Memorandum from the Department of Health
Alcohol is a traditional and enjoyable part
of everyday life. About 93 per cent of men and 86 per cent of
women (Health Education Authority, 1997) drink alcohol, and the
majority of these people drink moderately within the Government's
recommendations for sensible drinking (three to four units per
day for men and two to three for women) However some people misuse
alcohol, either by drinking too much in a single sessionbinge
drinkingor by longer term hazardous or problem drinking.
Misuse of alcohol can bring costs to the NHS.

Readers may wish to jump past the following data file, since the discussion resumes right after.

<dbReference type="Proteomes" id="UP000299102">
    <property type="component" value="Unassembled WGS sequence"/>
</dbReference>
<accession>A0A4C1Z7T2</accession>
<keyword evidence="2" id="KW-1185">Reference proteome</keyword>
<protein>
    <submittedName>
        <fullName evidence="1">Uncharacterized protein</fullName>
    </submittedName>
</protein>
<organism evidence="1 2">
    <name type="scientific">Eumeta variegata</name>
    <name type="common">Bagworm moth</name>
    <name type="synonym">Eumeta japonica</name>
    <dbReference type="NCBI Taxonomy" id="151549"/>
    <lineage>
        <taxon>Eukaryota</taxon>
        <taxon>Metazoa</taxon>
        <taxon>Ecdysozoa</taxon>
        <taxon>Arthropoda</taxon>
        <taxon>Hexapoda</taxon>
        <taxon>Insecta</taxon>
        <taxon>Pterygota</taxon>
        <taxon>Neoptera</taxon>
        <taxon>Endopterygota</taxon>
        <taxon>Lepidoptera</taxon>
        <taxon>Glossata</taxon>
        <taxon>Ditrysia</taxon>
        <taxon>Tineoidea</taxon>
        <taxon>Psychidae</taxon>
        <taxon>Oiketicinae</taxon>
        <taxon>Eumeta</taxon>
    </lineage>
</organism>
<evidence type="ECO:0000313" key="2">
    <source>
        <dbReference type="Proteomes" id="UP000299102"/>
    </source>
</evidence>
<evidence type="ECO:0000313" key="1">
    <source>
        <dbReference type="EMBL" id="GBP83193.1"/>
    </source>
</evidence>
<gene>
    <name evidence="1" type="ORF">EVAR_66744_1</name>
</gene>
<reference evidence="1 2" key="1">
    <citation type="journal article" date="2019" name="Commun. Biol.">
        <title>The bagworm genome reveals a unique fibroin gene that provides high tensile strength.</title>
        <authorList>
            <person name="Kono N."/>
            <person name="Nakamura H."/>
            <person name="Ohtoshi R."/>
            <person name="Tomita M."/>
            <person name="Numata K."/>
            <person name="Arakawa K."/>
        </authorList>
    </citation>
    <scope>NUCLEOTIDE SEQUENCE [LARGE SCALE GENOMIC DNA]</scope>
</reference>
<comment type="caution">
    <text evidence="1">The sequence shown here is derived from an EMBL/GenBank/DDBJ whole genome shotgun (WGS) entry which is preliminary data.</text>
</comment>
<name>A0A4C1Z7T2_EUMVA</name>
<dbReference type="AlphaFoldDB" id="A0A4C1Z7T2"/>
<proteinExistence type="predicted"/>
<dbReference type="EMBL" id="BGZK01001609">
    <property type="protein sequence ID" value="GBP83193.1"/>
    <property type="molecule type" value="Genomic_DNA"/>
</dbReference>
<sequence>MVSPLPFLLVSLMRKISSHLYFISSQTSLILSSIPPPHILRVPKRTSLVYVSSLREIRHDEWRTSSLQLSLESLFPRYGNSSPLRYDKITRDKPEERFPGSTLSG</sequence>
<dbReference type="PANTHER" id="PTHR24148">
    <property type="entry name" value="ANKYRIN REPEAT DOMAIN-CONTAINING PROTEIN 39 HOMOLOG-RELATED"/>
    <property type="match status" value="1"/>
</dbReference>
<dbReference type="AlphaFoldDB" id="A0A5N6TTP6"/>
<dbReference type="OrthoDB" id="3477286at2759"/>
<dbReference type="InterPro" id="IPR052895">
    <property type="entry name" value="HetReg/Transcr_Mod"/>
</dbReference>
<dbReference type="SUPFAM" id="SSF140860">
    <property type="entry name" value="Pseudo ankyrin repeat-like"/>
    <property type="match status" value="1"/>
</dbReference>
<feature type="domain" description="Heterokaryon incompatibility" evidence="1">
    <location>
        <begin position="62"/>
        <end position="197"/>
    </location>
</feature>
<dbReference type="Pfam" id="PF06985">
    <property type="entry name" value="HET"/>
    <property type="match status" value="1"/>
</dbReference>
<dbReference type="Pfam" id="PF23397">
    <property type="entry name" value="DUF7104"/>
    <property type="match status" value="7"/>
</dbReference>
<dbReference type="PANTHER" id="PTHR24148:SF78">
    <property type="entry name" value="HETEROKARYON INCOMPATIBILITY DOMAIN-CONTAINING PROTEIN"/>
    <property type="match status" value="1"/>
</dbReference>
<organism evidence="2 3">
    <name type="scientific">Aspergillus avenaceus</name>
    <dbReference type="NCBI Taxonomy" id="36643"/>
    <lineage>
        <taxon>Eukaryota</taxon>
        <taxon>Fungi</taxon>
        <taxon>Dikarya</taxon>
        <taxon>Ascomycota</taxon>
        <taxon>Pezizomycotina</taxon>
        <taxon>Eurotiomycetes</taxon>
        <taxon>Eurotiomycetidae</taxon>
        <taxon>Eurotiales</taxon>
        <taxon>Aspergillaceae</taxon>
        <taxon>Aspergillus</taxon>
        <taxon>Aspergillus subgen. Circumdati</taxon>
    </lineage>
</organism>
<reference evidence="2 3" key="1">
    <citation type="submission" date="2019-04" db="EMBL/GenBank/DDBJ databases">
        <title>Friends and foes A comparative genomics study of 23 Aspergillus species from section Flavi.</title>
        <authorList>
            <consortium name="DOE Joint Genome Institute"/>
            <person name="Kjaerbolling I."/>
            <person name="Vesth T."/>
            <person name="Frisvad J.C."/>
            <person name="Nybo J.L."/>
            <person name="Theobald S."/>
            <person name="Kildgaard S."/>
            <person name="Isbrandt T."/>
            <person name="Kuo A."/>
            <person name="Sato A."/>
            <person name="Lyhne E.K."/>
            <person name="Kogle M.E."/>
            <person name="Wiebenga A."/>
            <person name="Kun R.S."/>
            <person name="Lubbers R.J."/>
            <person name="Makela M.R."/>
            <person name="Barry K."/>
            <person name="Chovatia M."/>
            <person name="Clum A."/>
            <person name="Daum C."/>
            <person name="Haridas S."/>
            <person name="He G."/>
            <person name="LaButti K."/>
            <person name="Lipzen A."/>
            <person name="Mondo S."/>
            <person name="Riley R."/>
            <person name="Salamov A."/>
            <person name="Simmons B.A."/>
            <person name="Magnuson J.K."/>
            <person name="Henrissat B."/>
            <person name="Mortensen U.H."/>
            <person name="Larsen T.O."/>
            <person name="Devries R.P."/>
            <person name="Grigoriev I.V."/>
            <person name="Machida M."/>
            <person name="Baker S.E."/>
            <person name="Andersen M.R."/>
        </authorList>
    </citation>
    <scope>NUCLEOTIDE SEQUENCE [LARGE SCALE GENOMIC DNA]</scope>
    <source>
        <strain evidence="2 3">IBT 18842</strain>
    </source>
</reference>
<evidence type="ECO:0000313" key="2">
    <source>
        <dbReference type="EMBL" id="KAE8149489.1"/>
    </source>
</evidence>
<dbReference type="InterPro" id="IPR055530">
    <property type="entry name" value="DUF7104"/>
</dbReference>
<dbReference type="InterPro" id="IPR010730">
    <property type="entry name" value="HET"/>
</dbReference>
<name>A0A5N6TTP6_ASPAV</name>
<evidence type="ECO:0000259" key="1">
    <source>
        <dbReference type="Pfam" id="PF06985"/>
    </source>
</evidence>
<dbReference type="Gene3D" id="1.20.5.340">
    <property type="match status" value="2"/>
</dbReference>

The costs can result from the immediate effects of alcohol misuse,
with people who have had alcohol related accidents going to their
GP or Accident and Emergency Departments for treatment. Costs
can also arise from longer term alcohol misuse, as alcohol can
be a contributory factor in diseases such as coronary heart disease,
certain cancers and liver cirrhosis. Costs of this treatment can
fall on both primary and secondary care. It is hard to estimate
the costs of alcohol misuse, as it can be difficult to determine
the extent to which a patient's condition is attributable to alcohol
misuse as opposed to other factors.
The table below contains an estimate of the
costs to the NHS from alcohol misuse which arose in England and
Wales in 1999.
|Alcohol misuse-costs to the NHS
|Inpatient costsdirect alcohol diagnosis
|Inpatient costsother alcohol related diagnosis
Department of Health, Whitehall